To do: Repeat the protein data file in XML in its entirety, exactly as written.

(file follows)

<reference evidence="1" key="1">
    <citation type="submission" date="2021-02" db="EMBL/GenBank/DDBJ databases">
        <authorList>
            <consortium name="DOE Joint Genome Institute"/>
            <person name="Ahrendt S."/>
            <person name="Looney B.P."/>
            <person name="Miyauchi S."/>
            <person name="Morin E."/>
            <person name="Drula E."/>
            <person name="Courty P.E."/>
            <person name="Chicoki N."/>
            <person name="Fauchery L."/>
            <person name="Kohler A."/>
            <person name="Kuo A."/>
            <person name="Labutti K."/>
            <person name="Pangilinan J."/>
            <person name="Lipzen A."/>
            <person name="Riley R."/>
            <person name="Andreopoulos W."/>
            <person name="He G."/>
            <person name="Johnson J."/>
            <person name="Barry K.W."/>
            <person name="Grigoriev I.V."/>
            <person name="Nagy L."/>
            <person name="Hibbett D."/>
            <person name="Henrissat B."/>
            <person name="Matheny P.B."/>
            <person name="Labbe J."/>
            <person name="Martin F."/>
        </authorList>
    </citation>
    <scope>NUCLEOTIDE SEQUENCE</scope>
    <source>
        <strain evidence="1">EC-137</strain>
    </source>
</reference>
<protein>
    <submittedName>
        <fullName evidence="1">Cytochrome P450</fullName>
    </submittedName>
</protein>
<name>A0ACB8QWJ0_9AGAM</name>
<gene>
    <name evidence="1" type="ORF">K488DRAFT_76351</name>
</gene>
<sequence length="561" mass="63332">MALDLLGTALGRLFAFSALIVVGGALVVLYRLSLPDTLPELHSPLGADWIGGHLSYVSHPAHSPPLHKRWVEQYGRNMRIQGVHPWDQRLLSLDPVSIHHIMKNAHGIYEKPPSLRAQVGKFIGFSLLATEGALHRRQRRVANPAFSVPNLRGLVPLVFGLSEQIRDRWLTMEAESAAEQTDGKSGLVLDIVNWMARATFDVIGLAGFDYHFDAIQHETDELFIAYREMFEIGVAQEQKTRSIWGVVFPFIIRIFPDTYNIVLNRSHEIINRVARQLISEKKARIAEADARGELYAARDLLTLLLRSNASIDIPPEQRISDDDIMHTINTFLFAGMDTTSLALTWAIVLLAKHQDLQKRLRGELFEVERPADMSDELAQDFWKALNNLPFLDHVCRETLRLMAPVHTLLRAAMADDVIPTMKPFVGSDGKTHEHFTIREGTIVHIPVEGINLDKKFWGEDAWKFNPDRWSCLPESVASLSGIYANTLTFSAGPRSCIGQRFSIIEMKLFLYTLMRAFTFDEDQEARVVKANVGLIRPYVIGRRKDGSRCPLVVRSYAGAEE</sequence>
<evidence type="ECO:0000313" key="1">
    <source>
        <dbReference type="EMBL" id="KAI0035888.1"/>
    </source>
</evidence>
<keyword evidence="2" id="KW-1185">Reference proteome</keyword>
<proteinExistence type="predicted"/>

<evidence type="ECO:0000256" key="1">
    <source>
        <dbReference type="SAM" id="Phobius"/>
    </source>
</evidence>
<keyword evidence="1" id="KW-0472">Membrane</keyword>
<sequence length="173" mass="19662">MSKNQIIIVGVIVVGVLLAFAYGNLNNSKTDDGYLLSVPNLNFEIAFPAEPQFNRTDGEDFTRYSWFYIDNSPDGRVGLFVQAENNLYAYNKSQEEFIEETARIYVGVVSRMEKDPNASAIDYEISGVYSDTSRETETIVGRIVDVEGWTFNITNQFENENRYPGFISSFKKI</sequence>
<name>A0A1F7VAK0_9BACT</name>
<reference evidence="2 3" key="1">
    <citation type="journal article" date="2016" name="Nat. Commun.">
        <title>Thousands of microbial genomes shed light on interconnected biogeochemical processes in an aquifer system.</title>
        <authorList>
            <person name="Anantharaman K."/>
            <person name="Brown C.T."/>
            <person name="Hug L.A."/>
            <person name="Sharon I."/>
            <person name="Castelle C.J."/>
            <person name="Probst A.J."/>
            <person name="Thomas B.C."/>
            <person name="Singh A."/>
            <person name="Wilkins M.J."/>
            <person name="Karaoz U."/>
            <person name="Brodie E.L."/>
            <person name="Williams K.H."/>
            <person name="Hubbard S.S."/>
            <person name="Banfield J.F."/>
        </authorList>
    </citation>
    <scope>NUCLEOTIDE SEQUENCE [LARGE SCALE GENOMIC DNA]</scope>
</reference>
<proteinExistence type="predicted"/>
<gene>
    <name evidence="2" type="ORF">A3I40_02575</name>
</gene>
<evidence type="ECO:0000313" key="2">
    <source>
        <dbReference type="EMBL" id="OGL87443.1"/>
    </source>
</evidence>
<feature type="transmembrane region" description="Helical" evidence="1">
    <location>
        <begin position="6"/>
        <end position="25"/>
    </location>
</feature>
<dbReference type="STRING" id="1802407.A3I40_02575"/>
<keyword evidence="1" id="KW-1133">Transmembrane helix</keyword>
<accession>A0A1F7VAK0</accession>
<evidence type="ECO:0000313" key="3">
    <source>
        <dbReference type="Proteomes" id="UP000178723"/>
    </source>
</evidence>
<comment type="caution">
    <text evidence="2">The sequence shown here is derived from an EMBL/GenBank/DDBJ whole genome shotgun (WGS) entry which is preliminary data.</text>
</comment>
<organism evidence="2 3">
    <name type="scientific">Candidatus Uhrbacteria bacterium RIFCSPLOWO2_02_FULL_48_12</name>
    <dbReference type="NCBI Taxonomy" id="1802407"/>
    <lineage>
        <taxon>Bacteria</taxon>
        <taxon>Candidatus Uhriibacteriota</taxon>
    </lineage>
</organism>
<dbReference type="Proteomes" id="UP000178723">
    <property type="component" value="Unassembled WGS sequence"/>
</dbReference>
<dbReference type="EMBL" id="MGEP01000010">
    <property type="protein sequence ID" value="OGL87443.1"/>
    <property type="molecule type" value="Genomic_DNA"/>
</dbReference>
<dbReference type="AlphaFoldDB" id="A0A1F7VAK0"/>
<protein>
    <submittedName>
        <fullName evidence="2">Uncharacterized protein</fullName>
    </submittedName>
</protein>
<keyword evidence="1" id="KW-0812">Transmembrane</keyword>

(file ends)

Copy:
<reference evidence="1" key="1">
    <citation type="submission" date="2021-02" db="EMBL/GenBank/DDBJ databases">
        <authorList>
            <consortium name="DOE Joint Genome Institute"/>
            <person name="Ahrendt S."/>
            <person name="Looney B.P."/>
            <person name="Miyauchi S."/>
            <person name="Morin E."/>
            <person name="Drula E."/>
            <person name="Courty P.E."/>
            <person name="Chicoki N."/>
            <person name="Fauchery L."/>
            <person name="Kohler A."/>
            <person name="Kuo A."/>
            <person name="Labutti K."/>
            <person name="Pangilinan J."/>
            <person name="Lipzen A."/>
            <person name="Riley R."/>
            <person name="Andreopoulos W."/>
            <person name="He G."/>
            <person name="Johnson J."/>
            <person name="Barry K.W."/>
            <person name="Grigoriev I.V."/>
            <person name="Nagy L."/>
            <person name="Hibbett D."/>
            <person name="Henrissat B."/>
            <person name="Matheny P.B."/>
            <person name="Labbe J."/>
            <person name="Martin F."/>
        </authorList>
    </citation>
    <scope>NUCLEOTIDE SEQUENCE</scope>
    <source>
        <strain evidence="1">EC-137</strain>
    </source>
</reference>
<protein>
    <submittedName>
        <fullName evidence="1">Cytochrome P450</fullName>
    </submittedName>
</protein>
<name>A0ACB8QWJ0_9AGAM</name>
<gene>
    <name evidence="1" type="ORF">K488DRAFT_76351</name>
</gene>
<sequence length="561" mass="63332">MALDLLGTALGRLFAFSALIVVGGALVVLYRLSLPDTLPELHSPLGADWIGGHLSYVSHPAHSPPLHKRWVEQYGRNMRIQGVHPWDQRLLSLDPVSIHHIMKNAHGIYEKPPSLRAQVGKFIGFSLLATEGALHRRQRRVANPAFSVPNLRGLVPLVFGLSEQIRDRWLTMEAESAAEQTDGKSGLVLDIVNWMARATFDVIGLAGFDYHFDAIQHETDELFIAYREMFEIGVAQEQKTRSIWGVVFPFIIRIFPDTYNIVLNRSHEIINRVARQLISEKKARIAEADARGELYAARDLLTLLLRSNASIDIPPEQRISDDDIMHTINTFLFAGMDTTSLALTWAIVLLAKHQDLQKRLRGELFEVERPADMSDELAQDFWKALNNLPFLDHVCRETLRLMAPVHTLLRAAMADDVIPTMKPFVGSDGKTHEHFTIREGTIVHIPVEGINLDKKFWGEDAWKFNPDRWSCLPESVASLSGIYANTLTFSAGPRSCIGQRFSIIEMKLFLYTLMRAFTFDEDQEARVVKANVGLIRPYVIGRRKDGSRCPLVVRSYAGAEE</sequence>
<evidence type="ECO:0000313" key="1">
    <source>
        <dbReference type="EMBL" id="KAI0035888.1"/>
    </source>
</evidence>
<keyword evidence="2" id="KW-1185">Reference proteome</keyword>
<proteinExistence type="predicted"/>

<evidence type="ECO:0000256" key="1">
    <source>
        <dbReference type="SAM" id="Phobius"/>
    </source>
</evidence>
<keyword evidence="1" id="KW-0472">Membrane</keyword>
<sequence length="173" mass="19662">MSKNQIIIVGVIVVGVLLAFAYGNLNNSKTDDGYLLSVPNLNFEIAFPAEPQFNRTDGEDFTRYSWFYIDNSPDGRVGLFVQAENNLYAYNKSQEEFIEETARIYVGVVSRMEKDPNASAIDYEISGVYSDTSRETETIVGRIVDVEGWTFNITNQFENENRYPGFISSFKKI</sequence>
<name>A0A1F7VAK0_9BACT</name>
<reference evidence="2 3" key="1">
    <citation type="journal article" date="2016" name="Nat. Commun.">
        <title>Thousands of microbial genomes shed light on interconnected biogeochemical processes in an aquifer system.</title>
        <authorList>
            <person name="Anantharaman K."/>
            <person name="Brown C.T."/>
            <person name="Hug L.A."/>
            <person name="Sharon I."/>
            <person name="Castelle C.J."/>
            <person name="Probst A.J."/>
            <person name="Thomas B.C."/>
            <person name="Singh A."/>
            <person name="Wilkins M.J."/>
            <person name="Karaoz U."/>
            <person name="Brodie E.L."/>
            <person name="Williams K.H."/>
            <person name="Hubbard S.S."/>
            <person name="Banfield J.F."/>
        </authorList>
    </citation>
    <scope>NUCLEOTIDE SEQUENCE [LARGE SCALE GENOMIC DNA]</scope>
</reference>
<proteinExistence type="predicted"/>
<gene>
    <name evidence="2" type="ORF">A3I40_02575</name>
</gene>
<evidence type="ECO:0000313" key="2">
    <source>
        <dbReference type="EMBL" id="OGL87443.1"/>
    </source>
</evidence>
<feature type="transmembrane region" description="Helical" evidence="1">
    <location>
        <begin position="6"/>
        <end position="25"/>
    </location>
</feature>
<dbReference type="STRING" id="1802407.A3I40_02575"/>
<keyword evidence="1" id="KW-1133">Transmembrane helix</keyword>
<accession>A0A1F7VAK0</accession>
<evidence type="ECO:0000313" key="3">
    <source>
        <dbReference type="Proteomes" id="UP000178723"/>
    </source>
</evidence>
<comment type="caution">
    <text evidence="2">The sequence shown here is derived from an EMBL/GenBank/DDBJ whole genome shotgun (WGS) entry which is preliminary data.</text>
</comment>
<organism evidence="2 3">
    <name type="scientific">Candidatus Uhrbacteria bacterium RIFCSPLOWO2_02_FULL_48_12</name>
    <dbReference type="NCBI Taxonomy" id="1802407"/>
    <lineage>
        <taxon>Bacteria</taxon>
        <taxon>Candidatus Uhriibacteriota</taxon>
    </lineage>
</organism>
<dbReference type="Proteomes" id="UP000178723">
    <property type="component" value="Unassembled WGS sequence"/>
</dbReference>
<dbReference type="EMBL" id="MGEP01000010">
    <property type="protein sequence ID" value="OGL87443.1"/>
    <property type="molecule type" value="Genomic_DNA"/>
</dbReference>
<dbReference type="AlphaFoldDB" id="A0A1F7VAK0"/>
<protein>
    <submittedName>
        <fullName evidence="2">Uncharacterized protein</fullName>
    </submittedName>
</protein>
<keyword evidence="1" id="KW-0812">Transmembrane</keyword>